The United States government has apologised for deliberately infecting hundreds of people in Guatemala with gonorrhoea and syphilis as part of medical tests more than 60 years ago.
None of those infected - mentally ill patients and prisoners - consented.
Guatemalan President Alvaro Colom accused the US of "crimes against humanity".
US President Barack Obama has called Mr Colom to apologise and has said the acts ran contrary to American values.
'Shocking, tragic, reprehensible'
Syphilis can cause heart problems, blindness, mental illness and even death, and although the patients were treated it is not known how many recovered.
Evidence of the programme was unearthed by Prof Susan Reverby at Wellesley College. She says the Guatemalan government gave permission for the tests.
No offer of compensation has yet been made, but an investigation will be launched into the specifics of the study, which took place between 1946 and 1948.
White House spokesman Robert Gibbs said on Friday the news was "shocking, it's tragic, it's reprehensible".
The joint statement from Mrs Clinton and Health Secretary Kathleen Sebelius said: "Although these events occurred more than 64 years ago, we are outraged that such reprehensible research could have occurred under the guise of public health.
"We deeply regret that it happened, and we apologise to all the individuals who were affected by such abhorrent research practices."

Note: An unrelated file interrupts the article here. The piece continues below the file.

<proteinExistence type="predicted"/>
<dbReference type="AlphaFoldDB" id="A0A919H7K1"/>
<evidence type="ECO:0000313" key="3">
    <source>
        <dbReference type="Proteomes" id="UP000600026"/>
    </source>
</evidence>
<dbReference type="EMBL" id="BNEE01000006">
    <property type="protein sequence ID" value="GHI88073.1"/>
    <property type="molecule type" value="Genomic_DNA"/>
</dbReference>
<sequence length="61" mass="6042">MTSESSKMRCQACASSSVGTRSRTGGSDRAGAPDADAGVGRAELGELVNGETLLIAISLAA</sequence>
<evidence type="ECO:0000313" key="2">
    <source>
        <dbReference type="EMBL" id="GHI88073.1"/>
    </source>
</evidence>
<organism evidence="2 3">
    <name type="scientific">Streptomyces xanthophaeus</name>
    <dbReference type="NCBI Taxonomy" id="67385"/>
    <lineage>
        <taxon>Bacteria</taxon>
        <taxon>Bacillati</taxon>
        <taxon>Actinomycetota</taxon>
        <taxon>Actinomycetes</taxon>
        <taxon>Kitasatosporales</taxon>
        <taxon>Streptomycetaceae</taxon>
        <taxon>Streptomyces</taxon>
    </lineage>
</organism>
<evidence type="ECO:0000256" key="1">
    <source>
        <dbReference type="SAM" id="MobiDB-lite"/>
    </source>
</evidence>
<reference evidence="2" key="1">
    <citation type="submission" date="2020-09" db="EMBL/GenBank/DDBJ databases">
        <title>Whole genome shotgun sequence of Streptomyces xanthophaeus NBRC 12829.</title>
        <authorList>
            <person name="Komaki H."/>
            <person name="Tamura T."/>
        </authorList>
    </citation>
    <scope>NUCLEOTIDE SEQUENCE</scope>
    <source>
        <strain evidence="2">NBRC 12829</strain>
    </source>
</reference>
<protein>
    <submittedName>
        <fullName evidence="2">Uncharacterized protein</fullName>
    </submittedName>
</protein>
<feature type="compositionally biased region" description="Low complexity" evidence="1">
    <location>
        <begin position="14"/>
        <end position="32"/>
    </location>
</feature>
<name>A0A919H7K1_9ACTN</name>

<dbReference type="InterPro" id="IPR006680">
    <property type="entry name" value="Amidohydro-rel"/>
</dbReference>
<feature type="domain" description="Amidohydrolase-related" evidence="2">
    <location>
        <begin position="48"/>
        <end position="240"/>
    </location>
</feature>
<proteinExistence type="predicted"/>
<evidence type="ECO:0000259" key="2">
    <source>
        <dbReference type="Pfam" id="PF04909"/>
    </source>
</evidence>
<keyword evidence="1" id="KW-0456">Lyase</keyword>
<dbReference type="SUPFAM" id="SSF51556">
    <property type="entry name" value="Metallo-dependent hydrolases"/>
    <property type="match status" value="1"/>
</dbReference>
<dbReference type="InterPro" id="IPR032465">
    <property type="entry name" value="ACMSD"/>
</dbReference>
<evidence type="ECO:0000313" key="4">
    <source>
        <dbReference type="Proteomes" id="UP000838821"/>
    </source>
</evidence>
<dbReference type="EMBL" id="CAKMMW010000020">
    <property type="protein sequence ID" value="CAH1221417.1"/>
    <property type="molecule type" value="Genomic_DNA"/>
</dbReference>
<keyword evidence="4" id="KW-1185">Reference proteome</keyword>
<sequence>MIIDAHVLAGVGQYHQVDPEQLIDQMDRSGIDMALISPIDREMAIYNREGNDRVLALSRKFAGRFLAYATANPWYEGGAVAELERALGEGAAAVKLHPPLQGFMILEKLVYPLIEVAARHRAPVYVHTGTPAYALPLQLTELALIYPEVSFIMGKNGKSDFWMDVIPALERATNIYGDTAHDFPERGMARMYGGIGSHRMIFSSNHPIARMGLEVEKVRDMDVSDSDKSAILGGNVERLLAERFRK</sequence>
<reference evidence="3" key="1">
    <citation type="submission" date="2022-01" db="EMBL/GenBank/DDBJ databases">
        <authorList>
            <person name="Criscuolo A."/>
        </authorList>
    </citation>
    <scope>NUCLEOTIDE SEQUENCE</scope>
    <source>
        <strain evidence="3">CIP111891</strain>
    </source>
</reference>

The study by Prof Reverby shows that US government medical researchers infected almost 700 people in Guatemala with two sexually transmitted diseases.
The patients - prisoners and people suffering mental health problems - were unaware they were being experimented upon.
The doctors used prostitutes with syphilis to infect them, or inoculation, as they tried to determine whether penicillin could prevent syphilis, not just cure it.
The patients were then treated for the disease, but it is unclear whether everyone was cured.
Prof Reverby has previously done research on the Tuskegee experiment, where the US authorities measured the progress of syphilis in African-American men without telling them they had the disease or adequately treating it.
The experiment ran from 1932 to 1972, with President Bill Clinton eventually apologising for it.